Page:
This post is now outdated, and we have officially added support for Convert2RHEL to convert RHEL-like systems to Red Hat Enterprise Linux. Please read "Introduction to Convert2RHEL: Now officially supported to convert RHEL-like systems to RHEL" on the Red Hat Blog.
Convert2RHEL: How to update RHEL-like systems in place to subscribe to RHEL
Over the years, one of the requests Red Hat has gotten over and over again is for help converting other Linux systems to Red Hat Enterprise Linux, in place. We're happy to announce the availability of Convert2RHEL in EPEL. This is a tool that can be used for the conversion of other-than-RHEL systems to RHEL to allow Red Hat to provide support for them. In this post we'll look at systems that can be converted with Convert2RHEL, some of its limitations, and some basic usage.
Scope of Convert2RHEL and guidance
Let's start with some of the basics, such as the scope of systems that we can convert using this tool. As you might expect, they need to be RHEL-like systems such as CentOS or Oracle Linux. There's simply too much divergence between RHEL and, say, Debian to be able to provide a single tool to cover all cases. Systems that use Red Hat sources to, essentially, "clone" RHEL are a better starting point.
We recommend that customers who want to convert non-RHEL systems to RHEL set up a consulting engagement with Red Hat's Consulting Services. However, we are making the tool available as a self-service option for those customers who wish to try to convert their systems on their own. Naturally, we strongly recommend having tested backups for any system that you are looking to run a conversion on.
If you have a support agreement with another vendor, it's our recommendation that you maintain that agreement while working on the transition to RHEL, as we do not provide support for non-RHEL systems. Note that we cannot support "hybrid" systems that have a mix of RHEL and other (e.g. CentOS) packages.
Once a system has been converted to RHEL via the Convert2RHEL tool, or if you do a clean install of RHEL, then it can be eligible for support with a Red Hat Enterprise Linux subscription.
Currently you can convert the following systems to RHEL:
CentOS 6 or Oracle Linux 6 to RHEL 6 on 64-bit Intel systems.
CentOS 7 or Oracle Linux 7 to RHEL 7 on 64-bit Intel systems.
We do not currently provide conversions for other architectures.
Guidance for using Convert2RHEL
It would be difficult to cover every convertable system and method, so in this section we'll discuss the
convert2rhel utility generally and some guidance for the procedure. Note that you will have to reboot the system at the end of this procedure in all cases, so make sure you can schedule a maintenance window for any production systems that will be converted.
To get RHEL packages the
convert2rhel tool can connect to custom repositories, where the URL for the repository is specified manually.
The version of RHEL that you convert to will be the RHEL version in the manually specified RHEL repositories. So this may mean you wind up with a converted system that is not the latest RHEL minor release for the major version you are working with.
If you're ready to test Convert2RHEL, here's how to get started. You'll want to enable EPEL (if you have not already) and install the
convert2rhel from EPEL.
Basic installation and use
You'll want to enable EPEL and then install the utility. Then, you need to create a RHEL .repo file pointing to a RHEL installation repository. For that, you can follow this guide: https://access.redhat.com/documentation/en-us/red_hat_enterprise_linux/6/html/deployment_guide/sec-setting_repository_options. The repository can be for example a mounted RHEL installation ISO downloaded from access.redhat.com/downloads/, or a repository stored on a web/FTP server, or on local storage.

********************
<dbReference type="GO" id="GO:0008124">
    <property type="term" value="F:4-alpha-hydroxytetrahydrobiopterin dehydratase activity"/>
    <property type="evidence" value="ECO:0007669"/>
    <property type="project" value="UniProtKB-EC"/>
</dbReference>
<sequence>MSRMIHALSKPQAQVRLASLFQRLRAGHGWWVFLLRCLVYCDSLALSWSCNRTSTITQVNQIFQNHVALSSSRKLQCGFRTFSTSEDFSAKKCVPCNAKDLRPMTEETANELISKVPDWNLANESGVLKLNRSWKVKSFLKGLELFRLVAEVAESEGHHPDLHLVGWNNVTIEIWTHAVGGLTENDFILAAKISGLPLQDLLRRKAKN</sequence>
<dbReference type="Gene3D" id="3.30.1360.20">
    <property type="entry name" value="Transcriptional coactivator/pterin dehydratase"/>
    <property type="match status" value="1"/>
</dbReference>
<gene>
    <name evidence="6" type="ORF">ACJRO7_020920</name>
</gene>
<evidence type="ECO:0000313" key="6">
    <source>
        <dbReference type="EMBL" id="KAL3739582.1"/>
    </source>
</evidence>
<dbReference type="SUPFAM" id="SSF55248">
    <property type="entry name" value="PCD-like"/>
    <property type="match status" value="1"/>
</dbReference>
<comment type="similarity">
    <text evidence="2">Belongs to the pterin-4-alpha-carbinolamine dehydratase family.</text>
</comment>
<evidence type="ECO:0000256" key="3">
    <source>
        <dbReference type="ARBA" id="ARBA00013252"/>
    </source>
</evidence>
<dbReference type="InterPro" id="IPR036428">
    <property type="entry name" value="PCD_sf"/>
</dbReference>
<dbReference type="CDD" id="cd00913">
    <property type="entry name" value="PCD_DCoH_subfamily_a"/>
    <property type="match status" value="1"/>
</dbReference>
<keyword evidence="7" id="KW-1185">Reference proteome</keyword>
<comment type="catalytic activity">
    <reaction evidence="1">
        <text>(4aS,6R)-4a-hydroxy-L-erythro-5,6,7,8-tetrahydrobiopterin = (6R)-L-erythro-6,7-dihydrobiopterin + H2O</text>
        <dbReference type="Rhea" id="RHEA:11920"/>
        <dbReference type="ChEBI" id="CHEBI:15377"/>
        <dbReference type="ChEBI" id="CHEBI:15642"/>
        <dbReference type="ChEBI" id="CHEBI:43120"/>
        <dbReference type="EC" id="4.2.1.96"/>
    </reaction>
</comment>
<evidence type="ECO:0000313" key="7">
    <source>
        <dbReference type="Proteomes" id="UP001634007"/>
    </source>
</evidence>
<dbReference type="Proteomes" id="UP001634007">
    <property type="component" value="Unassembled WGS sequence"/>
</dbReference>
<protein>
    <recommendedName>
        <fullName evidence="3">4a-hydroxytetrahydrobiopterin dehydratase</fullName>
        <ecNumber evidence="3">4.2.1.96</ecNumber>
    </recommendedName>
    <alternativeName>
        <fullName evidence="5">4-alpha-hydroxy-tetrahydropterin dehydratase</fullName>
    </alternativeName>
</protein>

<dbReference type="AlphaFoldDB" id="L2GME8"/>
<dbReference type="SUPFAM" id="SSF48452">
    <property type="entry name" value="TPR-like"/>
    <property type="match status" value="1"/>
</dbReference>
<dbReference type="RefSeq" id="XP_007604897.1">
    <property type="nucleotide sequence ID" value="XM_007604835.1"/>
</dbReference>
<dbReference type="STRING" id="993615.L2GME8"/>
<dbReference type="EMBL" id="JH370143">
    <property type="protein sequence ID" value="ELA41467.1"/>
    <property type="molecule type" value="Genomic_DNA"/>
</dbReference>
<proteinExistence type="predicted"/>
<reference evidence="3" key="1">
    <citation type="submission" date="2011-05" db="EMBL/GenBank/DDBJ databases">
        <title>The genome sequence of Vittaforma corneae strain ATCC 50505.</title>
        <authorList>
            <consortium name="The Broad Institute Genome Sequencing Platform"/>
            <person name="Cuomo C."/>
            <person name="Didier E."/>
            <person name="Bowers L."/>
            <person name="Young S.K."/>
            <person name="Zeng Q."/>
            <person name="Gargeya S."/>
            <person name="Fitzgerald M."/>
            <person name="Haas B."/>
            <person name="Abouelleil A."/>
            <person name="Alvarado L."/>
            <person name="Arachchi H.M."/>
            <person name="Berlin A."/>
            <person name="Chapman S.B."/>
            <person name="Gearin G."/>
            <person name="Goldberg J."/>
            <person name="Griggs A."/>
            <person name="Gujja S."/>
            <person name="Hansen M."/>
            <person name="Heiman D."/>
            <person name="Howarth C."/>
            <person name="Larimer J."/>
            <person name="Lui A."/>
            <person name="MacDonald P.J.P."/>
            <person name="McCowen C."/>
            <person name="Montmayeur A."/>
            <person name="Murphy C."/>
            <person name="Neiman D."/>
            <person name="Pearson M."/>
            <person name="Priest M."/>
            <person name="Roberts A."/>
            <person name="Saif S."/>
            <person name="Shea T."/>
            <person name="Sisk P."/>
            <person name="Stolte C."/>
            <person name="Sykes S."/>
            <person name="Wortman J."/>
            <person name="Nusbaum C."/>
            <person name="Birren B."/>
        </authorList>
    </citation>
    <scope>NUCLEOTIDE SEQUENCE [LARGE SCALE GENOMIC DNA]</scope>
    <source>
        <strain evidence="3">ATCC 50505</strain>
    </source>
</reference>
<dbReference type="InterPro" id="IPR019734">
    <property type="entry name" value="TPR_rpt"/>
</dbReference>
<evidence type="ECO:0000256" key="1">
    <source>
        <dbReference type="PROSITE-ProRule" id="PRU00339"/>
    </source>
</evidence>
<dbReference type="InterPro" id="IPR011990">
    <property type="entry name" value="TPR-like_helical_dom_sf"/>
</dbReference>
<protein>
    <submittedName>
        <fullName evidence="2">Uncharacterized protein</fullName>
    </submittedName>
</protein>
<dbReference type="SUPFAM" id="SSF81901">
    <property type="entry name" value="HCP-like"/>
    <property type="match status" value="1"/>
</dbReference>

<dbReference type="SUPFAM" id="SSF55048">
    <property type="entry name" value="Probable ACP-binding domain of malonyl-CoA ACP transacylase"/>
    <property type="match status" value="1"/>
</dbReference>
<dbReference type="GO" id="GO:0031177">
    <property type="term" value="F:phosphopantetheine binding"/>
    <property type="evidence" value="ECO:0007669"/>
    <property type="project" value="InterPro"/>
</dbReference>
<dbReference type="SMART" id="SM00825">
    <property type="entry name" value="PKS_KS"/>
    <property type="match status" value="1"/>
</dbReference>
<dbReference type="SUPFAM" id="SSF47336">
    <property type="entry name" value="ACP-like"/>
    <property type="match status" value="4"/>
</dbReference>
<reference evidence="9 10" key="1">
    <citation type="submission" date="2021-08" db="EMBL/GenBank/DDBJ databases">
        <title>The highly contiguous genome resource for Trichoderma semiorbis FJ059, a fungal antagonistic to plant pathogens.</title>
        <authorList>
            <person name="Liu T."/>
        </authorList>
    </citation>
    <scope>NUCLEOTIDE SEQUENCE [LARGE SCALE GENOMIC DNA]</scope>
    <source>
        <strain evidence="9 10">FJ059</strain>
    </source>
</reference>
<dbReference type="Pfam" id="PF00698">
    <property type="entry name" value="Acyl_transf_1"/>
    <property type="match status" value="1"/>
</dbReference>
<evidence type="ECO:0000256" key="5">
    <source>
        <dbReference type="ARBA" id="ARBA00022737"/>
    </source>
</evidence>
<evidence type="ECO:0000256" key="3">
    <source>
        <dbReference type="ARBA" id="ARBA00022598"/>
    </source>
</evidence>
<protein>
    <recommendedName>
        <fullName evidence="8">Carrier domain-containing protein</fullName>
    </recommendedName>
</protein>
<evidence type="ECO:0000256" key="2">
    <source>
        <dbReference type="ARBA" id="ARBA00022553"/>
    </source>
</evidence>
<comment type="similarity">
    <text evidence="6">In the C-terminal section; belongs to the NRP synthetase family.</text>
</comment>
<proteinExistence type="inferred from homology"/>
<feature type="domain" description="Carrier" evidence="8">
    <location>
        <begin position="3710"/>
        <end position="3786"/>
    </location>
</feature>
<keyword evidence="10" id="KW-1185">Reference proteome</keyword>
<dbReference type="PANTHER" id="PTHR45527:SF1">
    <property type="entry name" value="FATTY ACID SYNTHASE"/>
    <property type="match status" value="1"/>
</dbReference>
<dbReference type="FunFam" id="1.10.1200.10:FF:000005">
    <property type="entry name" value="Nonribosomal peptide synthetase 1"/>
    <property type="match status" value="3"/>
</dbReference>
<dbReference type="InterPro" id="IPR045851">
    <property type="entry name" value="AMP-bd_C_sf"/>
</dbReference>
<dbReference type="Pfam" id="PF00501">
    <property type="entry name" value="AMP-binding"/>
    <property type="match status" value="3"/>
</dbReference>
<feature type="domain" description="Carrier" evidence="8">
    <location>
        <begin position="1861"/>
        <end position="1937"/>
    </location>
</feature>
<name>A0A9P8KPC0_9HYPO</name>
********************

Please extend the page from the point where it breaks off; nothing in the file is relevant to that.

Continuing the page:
You will be able to convert a system to a version of RHEL other than the latest point release. You will, of course, need to have set up a custom repository with the packages for the RHEL release you wish to convert to, but that's outside the scope of this post.
# ## Enable EPEL repository - choose one of the below commands based on the major version of your system # yum install -y https://dl.fedoraproject.org/pub/epel/epel-release-latest-7.noarch.rpm # yum install -y https://dl.fedoraproject.org/pub/epel/epel-release-latest-6.noarch.rpm # ## Install the convert2rhel RPM from EPEL # yum install convert2rhel # ## Using custom repositories (RHEL repositories defined in /etc/yum.repos.d/) # convert2rhel --disable-submgr --disablerepo "*" --enablerepo rhel-x86_64-server-6 --restart -y
If the conversion is cancelled or fails, we've designed Convert2RHEL to perform a rollback of changes made to a point. When the conversion reaches the "point of no return" you'll be warned and asked to proceed (this is skipped if the
-y option is used, so use this with caution). A system may be degraded or unusable if the process continues after the "point of no return" and fails or is cancelled before completion.
Once the conversion succeeds you'll need to reboot to start the system as a Red Hat Enterprise Linux system. It may be necessary to re-install third-party RPMs or otherwise re-configure some system services after conversion.
One of the reasons you may be doing a conversion is to take advantage of RHEL's upgrade path from major version to major version. If you're moving from another system to RHEL 6.x, you'll already be on Extended Life Cycle Support (ELS). We have guidance for upgrading from RHEL 6 to RHEL 7 on the Customer Portal, as well as upgrading from RHEL 7 to RHEL 8.
If you encounter any bugs with convert2rhel itself, please feel free to open a bug in Fedora's EPEL tracker. Systems successfully converted with convert2rhel are elligible for support through our Customer Experience and Engagement team.